The reduction of Abdul Rahman's charge left Abdul Nasir the sole person to face trial for murder.

Abdul Nasir's trialEdit

The trial of Abdul Nasir started on 24 June 1996.[7] The trial received considerable media coverage on the Japanese news, as well as in the news of Singapore, as Japan was very upset about the incident.[8] At the murder trial, the prosecution, led by Deputy Public Prosecutor (DPP) Francis Tseng, argued that Abdul Nasir had intentionally stamped onto the face of Fujii Isae to prevent her from being able to recognise him, and the bloodstained palm print on the wall was due to him balancing himself in order to stamp on the feet. They relied squarely on forensic evidence and Abdul Nasir's police statements (in which he said he stamped his feet) to prove its case, which was in contrast to Abdul Nasir's defence that he accidentally stepped onto Fujii's face. Abdul Nasir's lawyer Subhas Anandan extensively cross-examined the police interpreter who recorded the statements; the female police interpreter admitted on the stand that Abdul Nasir did not say the word "stamp", and instead he said the word "step", but she wrote stamp because Abdul Nasir demonstrated to his police interrogators a stamping action. According to Mr Subhas in his memoir The Best I Could, he wrote that the interpreter conceded that it was not her business to interpret the actions but to interpret what a person said.[8]

Abdul Nasir's final sentenceEdit

At the end of Abdul Nasir's murder trial on 4 July 1996, the presiding judge, Judicial Commissioner (JC) Choo Han Teck accepted Abdul Nasir's defence that he accidentally stepped onto Fujii's face while he rejected the prosecution's argument that Abdul Nasir intentionally stamped onto Fujii's face to kill her; he cited in his judgement that the physically big-sized Abdul Nasir's height of 1.8 m and weight of 76 kg, compared to Fujii Isae's height of 1.5 m and weight of 51 kg, made it possible for an accidental step being the causation of the injuries on the victim's face. JC Choo also said that the prosecution's case was also not strong enough to prove the charge of murder beyond a reasonable doubt. For this, Abdul Nasir was acquitted of murder, and he was instead convicted of the other charge of robbery with hurt. Consequently, Abdul Nasir was sentenced to 18 years' imprisonment and 18 strokes of the cane.[9][10] According to Abdul Nasir's lawyer, Abdul Nasir's family, including his two sisters were grateful to him for helping Abdul Nasir escape the murder charge, and Abdul Nasir was also relieved that he would not be hanged after all.[8]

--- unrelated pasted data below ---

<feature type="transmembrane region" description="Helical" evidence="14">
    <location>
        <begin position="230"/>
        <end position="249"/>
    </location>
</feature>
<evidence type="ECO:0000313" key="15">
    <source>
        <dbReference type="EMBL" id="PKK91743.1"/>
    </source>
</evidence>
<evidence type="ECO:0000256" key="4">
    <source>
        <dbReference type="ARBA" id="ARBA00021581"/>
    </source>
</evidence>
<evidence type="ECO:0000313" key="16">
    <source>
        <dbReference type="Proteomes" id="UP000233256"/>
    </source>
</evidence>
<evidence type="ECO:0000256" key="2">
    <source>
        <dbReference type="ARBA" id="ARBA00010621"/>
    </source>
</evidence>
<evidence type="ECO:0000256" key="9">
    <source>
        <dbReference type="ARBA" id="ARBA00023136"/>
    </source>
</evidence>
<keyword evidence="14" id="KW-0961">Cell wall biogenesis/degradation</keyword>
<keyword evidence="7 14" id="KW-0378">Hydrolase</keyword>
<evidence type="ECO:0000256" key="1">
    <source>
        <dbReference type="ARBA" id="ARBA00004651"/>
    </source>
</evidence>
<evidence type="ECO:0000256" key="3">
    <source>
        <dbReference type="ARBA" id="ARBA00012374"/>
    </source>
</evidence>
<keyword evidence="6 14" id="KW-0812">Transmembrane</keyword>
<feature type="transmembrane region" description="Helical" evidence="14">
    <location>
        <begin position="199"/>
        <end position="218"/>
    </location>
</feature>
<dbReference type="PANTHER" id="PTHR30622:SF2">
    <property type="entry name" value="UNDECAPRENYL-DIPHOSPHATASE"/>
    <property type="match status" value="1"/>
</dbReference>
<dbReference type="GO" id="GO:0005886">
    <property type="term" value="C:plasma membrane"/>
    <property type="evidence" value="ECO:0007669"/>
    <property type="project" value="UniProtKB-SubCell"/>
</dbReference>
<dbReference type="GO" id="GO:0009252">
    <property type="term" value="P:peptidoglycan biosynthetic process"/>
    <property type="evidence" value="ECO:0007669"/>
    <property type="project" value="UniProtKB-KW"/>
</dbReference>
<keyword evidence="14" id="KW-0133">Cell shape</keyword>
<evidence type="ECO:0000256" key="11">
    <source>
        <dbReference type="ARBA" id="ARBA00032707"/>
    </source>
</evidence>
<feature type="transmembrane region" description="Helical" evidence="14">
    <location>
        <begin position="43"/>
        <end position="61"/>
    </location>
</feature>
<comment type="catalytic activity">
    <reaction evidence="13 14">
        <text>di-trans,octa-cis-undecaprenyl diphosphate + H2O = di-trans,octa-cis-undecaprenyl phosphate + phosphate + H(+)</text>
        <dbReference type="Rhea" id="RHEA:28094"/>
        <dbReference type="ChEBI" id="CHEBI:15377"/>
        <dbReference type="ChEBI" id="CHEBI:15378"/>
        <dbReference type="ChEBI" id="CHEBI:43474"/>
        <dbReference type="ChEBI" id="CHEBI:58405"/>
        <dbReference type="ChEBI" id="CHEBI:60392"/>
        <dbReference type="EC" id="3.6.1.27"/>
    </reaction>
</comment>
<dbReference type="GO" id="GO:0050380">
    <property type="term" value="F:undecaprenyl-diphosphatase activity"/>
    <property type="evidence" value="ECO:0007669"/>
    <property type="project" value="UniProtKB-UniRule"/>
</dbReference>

Later, the prosecution appealed against Abdul Nasir's acquittal, in which the appeal was heard before three judges of Appeal: Justice M. Karthigesu, Justice Goh Joon Seng and Justice Thean Lip Ping (also known as L P Thean).[11][12] However, by a split decision of 2–1, the Court of Appeal dismissed the appeal based on the majority decision in October 1996, with two judges - Justice Karthigesu and Justice Goh - upholding the decision of the High Court while Justice Thean dissented. This marked the first time a split decision was made in an appeal regarding a murder case in the Court of Appeal.[13][14]

AftermathEdit

Abdul Nasir's kidnapping trial and landmark appealEdit

The conclusion of the murder trial did not mark an end to Abdul Nasir's ordeal, as he had to go back to court to face a kidnapping charge, which he committed during the time of his remand. On 3 February 1996, Abdul Nasir, together with his cellmate and drug trafficker Low Theng Gee (who was later executed for drug trafficking) briefly kidnapped two police officers for a ransom of a car, two guns, money and eight bullets before being subdued by the police reinforcements.

Under Singapore law, kidnapping for ransom carries a sentence of either life imprisonment or death (the offender is also liable to caning if he was not sentenced to death); the possible guilty verdict of death for this particular crime made Abdul Nasir once again facing the gallows. Once again, Abdul Nasir engaged his original lawyer Subhas Anandan in his defence. Abdul Nasir stood trial alone, as by the time he was convicted in the Oriental Hotel case, Low Theng Gee was already sentenced and incarcerated on death row for his drug trafficking offence, meaning he will not face trial for another capital case.